In 1884, gold was found by John Watts in nearby Watts Gully, near the current day Warren Conservation Park.  In fact it was Watts Gully Road that I was headed for.  The area yielded gold nuggets as large as 14 ounces.  As a result, Forreston boomed as a little town.  From articles I have read on TROVE, it appears the area’s population swelled, with around 350-400 persons working on the diggings.  Today very little remains, and don’t blink because you may miss the town.

Screen Shot 2017-01-21 at 2.13.22 pm.png

Above: – Article from the ‘Evening News’ dated Sat 20 June 1885.  Courtesy of Trove.

This is a beautiful part of the Adelaide Hills with quite steep terrain and it wasn’t long before I reached the Mount Crawford Forest, a grouping of several forest areas controlled by the South Australian Government.  The largest of those encompasses the area around Mount Crawford.   The forest consists of both pine and native eucalypt plantations.


The Warren Conservation Park can be accessed by walkers from the nearby Hale Conservation Park or from the Tower Track in the nearby Mount Crawford Forest.  Or there is a small parking area off Watts Gully Road in the south western corner of the park, which is where I accessed the park.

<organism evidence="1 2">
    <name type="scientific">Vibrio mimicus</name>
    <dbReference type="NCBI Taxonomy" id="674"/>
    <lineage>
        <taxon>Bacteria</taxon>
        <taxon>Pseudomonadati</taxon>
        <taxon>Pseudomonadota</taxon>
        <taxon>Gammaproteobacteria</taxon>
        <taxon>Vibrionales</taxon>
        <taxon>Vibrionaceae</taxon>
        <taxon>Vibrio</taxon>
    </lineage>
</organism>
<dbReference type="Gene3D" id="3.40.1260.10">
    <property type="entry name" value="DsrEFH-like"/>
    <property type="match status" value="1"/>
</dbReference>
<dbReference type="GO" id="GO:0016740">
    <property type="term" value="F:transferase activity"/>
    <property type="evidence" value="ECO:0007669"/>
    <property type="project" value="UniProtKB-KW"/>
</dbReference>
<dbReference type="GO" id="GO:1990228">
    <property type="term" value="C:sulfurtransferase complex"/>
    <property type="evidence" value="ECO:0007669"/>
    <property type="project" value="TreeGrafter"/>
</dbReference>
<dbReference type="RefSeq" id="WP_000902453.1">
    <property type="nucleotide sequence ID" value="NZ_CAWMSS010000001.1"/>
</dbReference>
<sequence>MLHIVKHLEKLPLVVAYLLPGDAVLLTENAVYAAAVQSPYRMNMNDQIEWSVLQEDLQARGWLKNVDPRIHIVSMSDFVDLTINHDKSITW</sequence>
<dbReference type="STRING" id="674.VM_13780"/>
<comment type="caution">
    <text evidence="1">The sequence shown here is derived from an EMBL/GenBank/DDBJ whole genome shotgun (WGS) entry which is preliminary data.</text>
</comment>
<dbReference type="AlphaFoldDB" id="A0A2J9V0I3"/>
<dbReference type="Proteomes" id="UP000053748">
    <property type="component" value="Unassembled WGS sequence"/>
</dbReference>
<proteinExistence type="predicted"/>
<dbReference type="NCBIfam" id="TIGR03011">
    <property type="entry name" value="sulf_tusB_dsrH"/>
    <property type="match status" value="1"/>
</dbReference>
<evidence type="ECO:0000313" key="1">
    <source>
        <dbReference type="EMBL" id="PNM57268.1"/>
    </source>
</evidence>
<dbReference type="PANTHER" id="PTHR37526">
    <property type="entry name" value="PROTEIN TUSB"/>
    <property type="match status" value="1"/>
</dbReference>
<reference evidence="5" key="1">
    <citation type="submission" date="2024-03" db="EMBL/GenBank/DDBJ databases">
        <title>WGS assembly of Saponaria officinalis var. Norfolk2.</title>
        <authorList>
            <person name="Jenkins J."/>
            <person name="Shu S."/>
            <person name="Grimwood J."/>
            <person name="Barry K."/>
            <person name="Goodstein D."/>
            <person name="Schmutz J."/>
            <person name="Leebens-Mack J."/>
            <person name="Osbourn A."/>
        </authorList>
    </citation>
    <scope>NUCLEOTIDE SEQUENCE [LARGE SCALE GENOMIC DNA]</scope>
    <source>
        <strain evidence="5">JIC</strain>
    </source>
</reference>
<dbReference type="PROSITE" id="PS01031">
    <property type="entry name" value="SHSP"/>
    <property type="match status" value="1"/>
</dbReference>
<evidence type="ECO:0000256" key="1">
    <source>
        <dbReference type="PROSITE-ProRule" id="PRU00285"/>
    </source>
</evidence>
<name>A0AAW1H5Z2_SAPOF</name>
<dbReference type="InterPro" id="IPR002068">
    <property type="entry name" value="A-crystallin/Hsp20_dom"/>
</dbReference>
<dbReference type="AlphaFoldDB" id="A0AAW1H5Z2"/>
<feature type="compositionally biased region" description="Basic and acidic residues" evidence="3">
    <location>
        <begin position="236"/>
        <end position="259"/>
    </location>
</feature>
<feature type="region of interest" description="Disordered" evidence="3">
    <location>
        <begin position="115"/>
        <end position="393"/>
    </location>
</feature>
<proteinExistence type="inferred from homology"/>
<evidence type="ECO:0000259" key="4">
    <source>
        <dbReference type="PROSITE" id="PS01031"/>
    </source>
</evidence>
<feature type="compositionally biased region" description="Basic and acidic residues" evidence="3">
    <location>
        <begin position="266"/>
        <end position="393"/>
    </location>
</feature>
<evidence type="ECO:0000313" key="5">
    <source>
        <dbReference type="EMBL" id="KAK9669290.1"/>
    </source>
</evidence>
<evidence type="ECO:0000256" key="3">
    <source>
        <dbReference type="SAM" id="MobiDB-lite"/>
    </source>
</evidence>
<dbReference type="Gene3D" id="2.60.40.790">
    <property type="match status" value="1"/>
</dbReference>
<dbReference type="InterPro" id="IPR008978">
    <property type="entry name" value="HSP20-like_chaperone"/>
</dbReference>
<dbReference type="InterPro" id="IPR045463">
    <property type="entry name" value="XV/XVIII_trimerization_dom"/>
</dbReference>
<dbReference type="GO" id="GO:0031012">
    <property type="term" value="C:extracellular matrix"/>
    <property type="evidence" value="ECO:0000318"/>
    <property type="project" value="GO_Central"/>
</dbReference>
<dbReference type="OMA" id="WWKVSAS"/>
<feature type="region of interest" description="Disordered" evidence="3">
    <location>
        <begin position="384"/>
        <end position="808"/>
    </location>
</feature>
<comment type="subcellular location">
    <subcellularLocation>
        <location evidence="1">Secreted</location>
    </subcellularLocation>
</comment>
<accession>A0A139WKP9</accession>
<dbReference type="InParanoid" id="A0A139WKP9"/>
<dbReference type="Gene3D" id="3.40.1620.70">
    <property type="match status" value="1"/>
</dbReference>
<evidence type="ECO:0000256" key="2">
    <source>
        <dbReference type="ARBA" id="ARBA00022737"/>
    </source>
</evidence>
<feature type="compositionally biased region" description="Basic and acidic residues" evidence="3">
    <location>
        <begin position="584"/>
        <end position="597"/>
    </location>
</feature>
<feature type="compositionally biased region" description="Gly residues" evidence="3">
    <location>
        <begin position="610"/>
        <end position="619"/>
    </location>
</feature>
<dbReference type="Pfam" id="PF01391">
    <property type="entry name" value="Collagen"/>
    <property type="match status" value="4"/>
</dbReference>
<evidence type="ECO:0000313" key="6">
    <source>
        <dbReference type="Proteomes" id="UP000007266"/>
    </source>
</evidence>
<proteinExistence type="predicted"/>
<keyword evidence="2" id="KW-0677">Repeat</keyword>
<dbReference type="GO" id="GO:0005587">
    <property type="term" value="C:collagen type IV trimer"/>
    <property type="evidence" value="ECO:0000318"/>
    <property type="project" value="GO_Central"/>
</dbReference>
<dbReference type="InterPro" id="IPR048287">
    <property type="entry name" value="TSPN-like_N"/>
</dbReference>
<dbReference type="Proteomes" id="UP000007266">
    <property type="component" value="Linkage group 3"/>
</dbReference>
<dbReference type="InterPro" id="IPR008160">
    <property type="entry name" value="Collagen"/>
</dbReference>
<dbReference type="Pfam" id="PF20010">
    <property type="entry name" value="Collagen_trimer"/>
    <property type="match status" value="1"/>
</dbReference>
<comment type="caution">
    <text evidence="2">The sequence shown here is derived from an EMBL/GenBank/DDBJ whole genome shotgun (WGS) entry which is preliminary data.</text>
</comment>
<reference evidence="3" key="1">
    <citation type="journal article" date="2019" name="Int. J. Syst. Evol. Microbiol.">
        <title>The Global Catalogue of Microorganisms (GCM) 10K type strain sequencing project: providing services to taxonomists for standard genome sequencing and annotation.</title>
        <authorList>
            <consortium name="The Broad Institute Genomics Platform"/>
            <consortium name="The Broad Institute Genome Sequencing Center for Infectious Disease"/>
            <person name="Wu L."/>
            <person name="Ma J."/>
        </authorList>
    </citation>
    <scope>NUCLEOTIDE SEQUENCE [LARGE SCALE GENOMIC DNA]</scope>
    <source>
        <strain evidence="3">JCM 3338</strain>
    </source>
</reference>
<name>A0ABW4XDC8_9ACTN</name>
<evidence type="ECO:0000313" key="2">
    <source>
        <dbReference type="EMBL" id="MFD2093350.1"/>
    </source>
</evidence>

Screen Shot 2017-01-20 at 1.18.19 pm.png

Above:- Aerial shot of my operating spot in the south western corner of the Warren Conservation Park.  Image courtesy of Protected Planet.

I parked the Hi Lux just outside the entry to the park, and started unpacking, carrying the gear to a shaded area under a large gum tree.  There is a boardwalk at the entry to the park and this leads to the Heysen Trail.  The area either side of the boardwalk was quite overgrown compared to the last time I was in the park.  And due to the fact it was a warm day I made a point of making a bit of noise to hopefully scare of any snakes that may have been in the area enjoying the afternoon sun.

As I was setting up it was immediately noticeable that the park was absolutely alive with Superb Fairy wrens. They were everywhere.  They are a small insect eating bird, who often come quite close to humans.  The male has rich blue and black plumage on the upper body, whilst the female is mostly brown.

I ran my normal set up for this activation, comprising the Yaesu FT-857, 40 watts output, and the 80/40/20m linked dipole, supported on the 7 metre telescopic heavy duty squid pole.  I headed to my nominated operating frequency of 7.144 on the 40m band and started calling CQ.  This was immediately answered by Peter VK5KPR at Port Augusta in the north of the state, which a beautiful strong 5/9 signal.  This was followed by Les VK5KLV who was operating portable in the Upper Spencer Gulf Marine Park VKFF-1757.  Les was also booming through, and it was nice to get a Park to Park contact in the log.  This was followed by a call from Deryk VK4FDJL/2 who was in the Goulburn River National Park VKFF-0211.  Deryk was not specifically participating in the WWFF from the park, and I explained to him about the WWFF program.  Hopefully I can recruit another park activator.